I've covered this topic once already in my Priorities for Eating Paleo on a Budget post. And Robb Wolf has a post on his site about it. And I've covered this in my book Practical Paleo, in a bit more detail, but it seems we can never share enough information and tips for making eating real, whole foods easier for as many people as possible. So, in light of a ton of new readers hitting the blog, I decided to share with you some more tips of my own, as well as many user-contributed tips for eating Paleo on a budget.
Some of these tips are directly grocery-shopping money-savers, while others are going to challenge you to rearrange your budgeting priorities to allow for more dollars towards food each week and month. I realize that many of you are not in a position to make those changes – and those points are not directed at you.
Buy locally and in-season.
Food that you buy from a local farmer is fresher, and generally less expensive since there are no additional transport charges that are normally factored in for items like fresh produce from other countries (kiwis from New Zealand, avocados from Mexico, etc.). Additionally, if you can buy directly from the farmer outside of a farmers' market, you'll likely get the best deal possible since there is no middle-man at all. Farmers' markets are often pricey to sell at, so be aware of this when you baulk at prices of items and try to buy directly as often as possible. I know that, for example, my favorite farmers' market in San Francisco (CUESA at the Ferry Building) carries a hefty fee for each vendor, but the crowd is huge and I'm sure they all sell very well each week. On the other hand, my tiny market here in West Caldwell, NJ likely doesn't cost as much for the vendors, consists of maybe 3-5 tents and is unreliably stocked with a variety of foods. Just this week my favorite meat vendor (and the only one there) was not present. This is a huge bummer but know which farms normally attend to make the most of your trip.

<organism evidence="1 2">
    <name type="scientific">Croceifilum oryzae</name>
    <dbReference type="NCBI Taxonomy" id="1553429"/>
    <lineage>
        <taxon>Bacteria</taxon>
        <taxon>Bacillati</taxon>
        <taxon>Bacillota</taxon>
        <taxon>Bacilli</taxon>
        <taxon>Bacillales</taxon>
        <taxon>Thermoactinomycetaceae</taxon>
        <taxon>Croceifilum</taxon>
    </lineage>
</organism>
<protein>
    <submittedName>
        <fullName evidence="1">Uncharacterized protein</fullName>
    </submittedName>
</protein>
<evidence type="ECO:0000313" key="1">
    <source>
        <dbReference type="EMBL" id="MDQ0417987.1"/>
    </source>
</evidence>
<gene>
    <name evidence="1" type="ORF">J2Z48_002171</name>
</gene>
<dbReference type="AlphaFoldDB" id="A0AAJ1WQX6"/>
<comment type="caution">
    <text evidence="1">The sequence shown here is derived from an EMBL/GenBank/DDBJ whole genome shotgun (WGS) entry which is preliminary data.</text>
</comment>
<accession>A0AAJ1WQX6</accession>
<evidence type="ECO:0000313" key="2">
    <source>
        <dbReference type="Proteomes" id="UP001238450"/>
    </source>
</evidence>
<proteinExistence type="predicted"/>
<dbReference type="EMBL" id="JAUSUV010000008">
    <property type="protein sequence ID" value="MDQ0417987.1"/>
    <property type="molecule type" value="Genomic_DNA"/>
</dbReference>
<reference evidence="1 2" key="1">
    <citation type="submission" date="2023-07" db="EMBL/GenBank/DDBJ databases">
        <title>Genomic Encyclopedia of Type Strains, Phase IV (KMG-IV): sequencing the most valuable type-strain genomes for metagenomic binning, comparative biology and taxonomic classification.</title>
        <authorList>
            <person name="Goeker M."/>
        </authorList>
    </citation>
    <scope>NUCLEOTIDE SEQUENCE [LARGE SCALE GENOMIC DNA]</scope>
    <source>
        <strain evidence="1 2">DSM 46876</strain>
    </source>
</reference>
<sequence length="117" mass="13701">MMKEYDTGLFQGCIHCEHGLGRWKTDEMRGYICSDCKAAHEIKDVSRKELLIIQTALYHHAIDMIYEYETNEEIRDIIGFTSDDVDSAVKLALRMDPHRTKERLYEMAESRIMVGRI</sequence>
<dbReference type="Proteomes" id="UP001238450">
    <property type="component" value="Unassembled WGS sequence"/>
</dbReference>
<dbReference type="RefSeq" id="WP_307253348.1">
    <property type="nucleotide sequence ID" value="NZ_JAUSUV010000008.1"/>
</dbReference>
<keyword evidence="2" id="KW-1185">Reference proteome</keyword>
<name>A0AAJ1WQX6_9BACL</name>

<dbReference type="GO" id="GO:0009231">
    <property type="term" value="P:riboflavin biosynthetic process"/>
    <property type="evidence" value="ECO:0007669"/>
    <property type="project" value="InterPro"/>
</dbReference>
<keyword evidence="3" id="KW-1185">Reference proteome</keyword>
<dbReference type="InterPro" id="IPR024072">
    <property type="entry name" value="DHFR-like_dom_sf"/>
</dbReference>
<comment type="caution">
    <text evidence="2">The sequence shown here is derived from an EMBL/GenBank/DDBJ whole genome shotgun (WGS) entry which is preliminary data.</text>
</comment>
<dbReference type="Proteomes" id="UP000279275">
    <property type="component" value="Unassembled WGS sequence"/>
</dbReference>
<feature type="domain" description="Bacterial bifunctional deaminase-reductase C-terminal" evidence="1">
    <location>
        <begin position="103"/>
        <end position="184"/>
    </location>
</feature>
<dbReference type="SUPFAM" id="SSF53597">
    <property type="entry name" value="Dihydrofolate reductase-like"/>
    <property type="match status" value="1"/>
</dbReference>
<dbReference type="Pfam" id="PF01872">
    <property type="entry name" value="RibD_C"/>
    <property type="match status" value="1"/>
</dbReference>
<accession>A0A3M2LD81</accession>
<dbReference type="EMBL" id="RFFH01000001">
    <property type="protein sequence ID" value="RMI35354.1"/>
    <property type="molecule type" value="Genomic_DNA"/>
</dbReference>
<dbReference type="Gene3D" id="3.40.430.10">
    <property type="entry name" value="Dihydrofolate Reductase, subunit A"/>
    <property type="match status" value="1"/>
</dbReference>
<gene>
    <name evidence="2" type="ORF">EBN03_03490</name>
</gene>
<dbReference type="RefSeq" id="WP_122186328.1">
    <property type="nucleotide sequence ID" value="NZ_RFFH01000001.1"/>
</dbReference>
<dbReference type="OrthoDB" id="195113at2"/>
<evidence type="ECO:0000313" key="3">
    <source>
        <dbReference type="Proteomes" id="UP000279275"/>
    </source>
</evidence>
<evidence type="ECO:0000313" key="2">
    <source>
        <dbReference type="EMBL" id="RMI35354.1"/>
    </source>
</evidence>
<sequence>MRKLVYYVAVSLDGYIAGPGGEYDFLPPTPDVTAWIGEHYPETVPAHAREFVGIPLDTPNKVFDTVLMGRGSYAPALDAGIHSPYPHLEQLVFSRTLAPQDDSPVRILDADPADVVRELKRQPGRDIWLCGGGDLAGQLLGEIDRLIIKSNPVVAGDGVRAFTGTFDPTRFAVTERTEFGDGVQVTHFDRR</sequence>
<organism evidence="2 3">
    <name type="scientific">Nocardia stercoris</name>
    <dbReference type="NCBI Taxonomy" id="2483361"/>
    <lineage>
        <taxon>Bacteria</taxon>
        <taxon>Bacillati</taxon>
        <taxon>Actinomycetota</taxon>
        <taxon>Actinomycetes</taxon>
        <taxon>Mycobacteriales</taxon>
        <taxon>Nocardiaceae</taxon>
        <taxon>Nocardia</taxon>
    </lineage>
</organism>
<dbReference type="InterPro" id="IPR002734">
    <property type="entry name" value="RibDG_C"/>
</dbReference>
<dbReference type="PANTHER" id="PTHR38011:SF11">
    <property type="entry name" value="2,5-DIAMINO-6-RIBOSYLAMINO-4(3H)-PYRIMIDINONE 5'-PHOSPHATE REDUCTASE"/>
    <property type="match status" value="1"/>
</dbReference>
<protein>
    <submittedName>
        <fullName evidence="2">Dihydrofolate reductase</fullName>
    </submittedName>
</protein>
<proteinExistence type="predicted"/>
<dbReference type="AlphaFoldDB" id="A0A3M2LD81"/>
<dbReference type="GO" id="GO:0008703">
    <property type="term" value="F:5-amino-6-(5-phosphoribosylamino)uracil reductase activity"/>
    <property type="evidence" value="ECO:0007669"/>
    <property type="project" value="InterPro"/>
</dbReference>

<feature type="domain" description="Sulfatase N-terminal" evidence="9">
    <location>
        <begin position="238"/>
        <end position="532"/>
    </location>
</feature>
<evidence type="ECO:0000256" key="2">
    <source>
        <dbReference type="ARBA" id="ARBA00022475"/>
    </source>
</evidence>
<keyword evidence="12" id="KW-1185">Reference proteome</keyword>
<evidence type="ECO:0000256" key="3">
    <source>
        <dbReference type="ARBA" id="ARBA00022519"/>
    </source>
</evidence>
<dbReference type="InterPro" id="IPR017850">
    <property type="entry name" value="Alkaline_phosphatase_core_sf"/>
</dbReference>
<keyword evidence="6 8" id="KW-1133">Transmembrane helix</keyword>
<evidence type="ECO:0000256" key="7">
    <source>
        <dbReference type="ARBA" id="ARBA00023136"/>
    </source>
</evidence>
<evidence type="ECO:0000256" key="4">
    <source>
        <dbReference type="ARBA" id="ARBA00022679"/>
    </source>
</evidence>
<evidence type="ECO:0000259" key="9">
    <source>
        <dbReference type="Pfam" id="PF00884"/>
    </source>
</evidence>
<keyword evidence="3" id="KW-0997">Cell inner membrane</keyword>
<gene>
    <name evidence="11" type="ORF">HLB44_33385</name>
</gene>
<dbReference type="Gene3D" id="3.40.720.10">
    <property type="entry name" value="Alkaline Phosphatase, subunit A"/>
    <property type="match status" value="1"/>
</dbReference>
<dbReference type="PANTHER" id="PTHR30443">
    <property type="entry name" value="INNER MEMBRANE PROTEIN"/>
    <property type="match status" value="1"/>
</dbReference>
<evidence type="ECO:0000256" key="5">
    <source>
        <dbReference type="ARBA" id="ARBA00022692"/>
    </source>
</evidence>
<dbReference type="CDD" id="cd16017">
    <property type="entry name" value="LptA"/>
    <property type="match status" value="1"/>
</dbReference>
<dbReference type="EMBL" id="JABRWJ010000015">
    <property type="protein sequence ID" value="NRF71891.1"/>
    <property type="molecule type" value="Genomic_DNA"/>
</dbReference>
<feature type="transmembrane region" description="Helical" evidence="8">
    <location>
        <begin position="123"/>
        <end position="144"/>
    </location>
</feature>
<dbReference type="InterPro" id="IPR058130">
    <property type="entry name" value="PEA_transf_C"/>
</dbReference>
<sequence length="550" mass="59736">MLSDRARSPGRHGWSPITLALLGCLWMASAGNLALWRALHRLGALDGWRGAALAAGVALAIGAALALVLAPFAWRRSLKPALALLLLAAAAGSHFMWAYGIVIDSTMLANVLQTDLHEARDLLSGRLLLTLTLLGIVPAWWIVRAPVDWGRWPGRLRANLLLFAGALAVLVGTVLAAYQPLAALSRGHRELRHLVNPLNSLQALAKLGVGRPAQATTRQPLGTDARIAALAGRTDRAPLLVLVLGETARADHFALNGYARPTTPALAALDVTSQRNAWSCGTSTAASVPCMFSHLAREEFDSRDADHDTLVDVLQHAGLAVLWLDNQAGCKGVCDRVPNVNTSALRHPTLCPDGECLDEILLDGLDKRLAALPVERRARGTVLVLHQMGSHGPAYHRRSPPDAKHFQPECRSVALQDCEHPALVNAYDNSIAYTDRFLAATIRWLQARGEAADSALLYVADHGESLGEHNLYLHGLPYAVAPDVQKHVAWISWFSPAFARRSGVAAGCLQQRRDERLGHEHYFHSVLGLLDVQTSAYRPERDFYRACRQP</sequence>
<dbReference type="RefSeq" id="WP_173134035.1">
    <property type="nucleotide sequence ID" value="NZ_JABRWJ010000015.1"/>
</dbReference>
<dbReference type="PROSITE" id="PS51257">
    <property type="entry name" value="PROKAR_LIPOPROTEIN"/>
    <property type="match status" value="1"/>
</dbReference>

Buy larger, less popular cuts that work well when made in bulk, as roasts, or in braised/slow-cooker recipes.
This often seems to make people feel like they're buying something “less-than” since it's not a steak, but the reality is that less expensive cuts of meat that are slow-cooked are not only some of the best tasting, but also some of the healthiest. Cooking foods at lower temperatures generally makes them easier to digest, which is also a very good thing. And, I'm a huge fan of meatballs and burgers, as evidenced as well by recipes within Practical Paleo, so go on ahead and get into some ground meat, will ya? I eat ground meat very often myself – probably more so than any whole cuts.
Buy in bulk when items are on sale.
This is especially true for meats and fats like grass-fed butter and coconut oil. Whether it's via an online merchant like Tropical Traditions or US Wellness Meats, or in stores like Whole Foods where grass-fed ground beef often goes on a pretty hefty sale, this tactic is a great one all around. I actually encourage people to buy meat in bulk even if they aren't as budget savvy because it doesn't take much space to store it if you invest just a little bit of money in a good drop or chest freezer. You can often find a freezer via a site like Craigslist locally, but stores like Best Buy also sell new ones for pretty reasonable prices considering how much money you'll save on meat when you can purchase more than a few pounds at a time. I recently bought several pounds of grass-fed butter from Whole Foods when it was on sale for $1 off each, then froze it for later when I was ready to clarify it. This approach also guarantees you'll have meat and quality fats on-hand at all times.
Cook in bulk so that what you buy in bulk is not wasted.
Many of you with busy lives and families know how hard it can be to cook an entire meal from scratch for a family every night of the week. When you buy in bulk, and cook in bulk, you guarantee you're using up everything you purchased, rather than letting any go to waste. Be sure to stock up on freezer and oven-safe containers that are durable and useful in reheating in the oven or toting to work.